This has been an important year for Lustre. The file system now appears in over 70 percent of the top 100 supercomputers listed in the Top500 of the fastest systems in the world. And it’s in nine of the top ten machines. That’s quite a testimonial about Lustre’s performance and its return to widespread use in the HPC community.
Lustre is a critical technology with a strong position in the High Performance Computing (HPC) market. It continues to lead on the performance side and has matured nicely, being more reliable and stable with richer features than ever. We believe the surge for incorporating Lustre in customer designs, besides performance, is because it is open source, it’s available, it runs on any platform, and it’s supported by focused experts backed by Intel’s commitment to the technology.
As the democratization of HPC gains momentum and demand for high performance data analytics (Hadoop workloads) increases, enterprise companies, not just the labs, are taking a look at the use of HPC in their data centers. And, they’re looking at Lustre, realizing the benefits of an extreme speed, open source parallel file system over alternatives, such as NFS and GPFS.
For example, the Bank of Italy has just put a Lustre-based system in production that converges both their scientific computing workloads and enterprise office automation and file sharing. TATA Consultancy Services in India has run some interesting testing with real financial workloads—not canned benchmarks—with Hadoop running on an HPC cluster, using Intel Enterprise Edition for Lustre* software as the file system and the adaptors for Hadoop that allow Hadoop’s data analytics workloads to run on HPC and Lustre. They’ve seen a dramatic performance improvement with Hadoop on HPC and Lustre. We’re also talking with a customer who wants to deploy in an ongoing manner, a significant number of petabytes per quarter using Lustre for machine learning and data streaming workloads. So, there’s a growing interest in Lustre in enterprise environments.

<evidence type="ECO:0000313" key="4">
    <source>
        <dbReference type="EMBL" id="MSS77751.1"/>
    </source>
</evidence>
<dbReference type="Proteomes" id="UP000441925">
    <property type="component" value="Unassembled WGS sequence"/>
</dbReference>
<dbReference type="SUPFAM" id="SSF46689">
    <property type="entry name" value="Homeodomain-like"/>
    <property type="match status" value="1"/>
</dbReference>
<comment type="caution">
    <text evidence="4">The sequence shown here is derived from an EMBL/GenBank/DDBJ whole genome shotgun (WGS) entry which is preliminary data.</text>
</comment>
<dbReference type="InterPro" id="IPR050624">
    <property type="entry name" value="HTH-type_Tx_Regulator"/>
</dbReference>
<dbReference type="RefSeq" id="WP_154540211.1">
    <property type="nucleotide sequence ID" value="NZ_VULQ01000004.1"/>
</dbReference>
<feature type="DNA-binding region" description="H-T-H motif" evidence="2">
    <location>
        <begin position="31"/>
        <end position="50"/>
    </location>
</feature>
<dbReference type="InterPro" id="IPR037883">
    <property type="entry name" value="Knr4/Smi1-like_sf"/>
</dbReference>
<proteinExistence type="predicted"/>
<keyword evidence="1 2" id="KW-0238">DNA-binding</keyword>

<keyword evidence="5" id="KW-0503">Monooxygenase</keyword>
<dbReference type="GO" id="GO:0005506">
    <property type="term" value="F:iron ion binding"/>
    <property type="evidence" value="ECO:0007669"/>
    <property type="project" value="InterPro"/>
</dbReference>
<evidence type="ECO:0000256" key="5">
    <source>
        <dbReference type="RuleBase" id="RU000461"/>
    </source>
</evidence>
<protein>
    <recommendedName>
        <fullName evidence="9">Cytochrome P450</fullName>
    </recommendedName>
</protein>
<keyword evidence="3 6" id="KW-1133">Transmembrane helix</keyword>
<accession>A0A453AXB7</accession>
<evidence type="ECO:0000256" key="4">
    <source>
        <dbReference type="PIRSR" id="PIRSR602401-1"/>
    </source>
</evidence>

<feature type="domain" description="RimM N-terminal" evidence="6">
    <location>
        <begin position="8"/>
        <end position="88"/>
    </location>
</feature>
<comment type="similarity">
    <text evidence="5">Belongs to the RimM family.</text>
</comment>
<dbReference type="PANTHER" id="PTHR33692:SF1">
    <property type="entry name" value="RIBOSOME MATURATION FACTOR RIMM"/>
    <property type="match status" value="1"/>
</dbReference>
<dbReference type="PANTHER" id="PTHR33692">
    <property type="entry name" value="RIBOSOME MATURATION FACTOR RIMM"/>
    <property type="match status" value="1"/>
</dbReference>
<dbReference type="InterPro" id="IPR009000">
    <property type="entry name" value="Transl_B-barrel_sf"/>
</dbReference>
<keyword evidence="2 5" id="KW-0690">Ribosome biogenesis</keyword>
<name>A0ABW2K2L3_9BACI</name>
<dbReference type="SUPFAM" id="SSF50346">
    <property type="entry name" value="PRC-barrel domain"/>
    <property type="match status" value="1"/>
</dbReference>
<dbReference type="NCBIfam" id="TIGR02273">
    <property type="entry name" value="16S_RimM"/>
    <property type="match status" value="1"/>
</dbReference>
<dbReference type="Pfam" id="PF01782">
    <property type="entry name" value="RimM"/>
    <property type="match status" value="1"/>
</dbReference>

As many of you know, I started Whamcloud after my time at Lawrence Livermore Labs. Since the acquisition of Whamcloud, I’ve gotten to experience firsthand the changes to Lustre through what Intel is doing, the Community, and watching the vendor, partner, and customer acceptance of this parallel file system.
Lustre is incredibly complex, which is one of the reasons Lustre experts are few and far between; Intel employs most of them, and Intel continues to be the leading contributor to the Lustre code and community. We are staying committed to the technology, and we look forward to our efforts throughout 2016.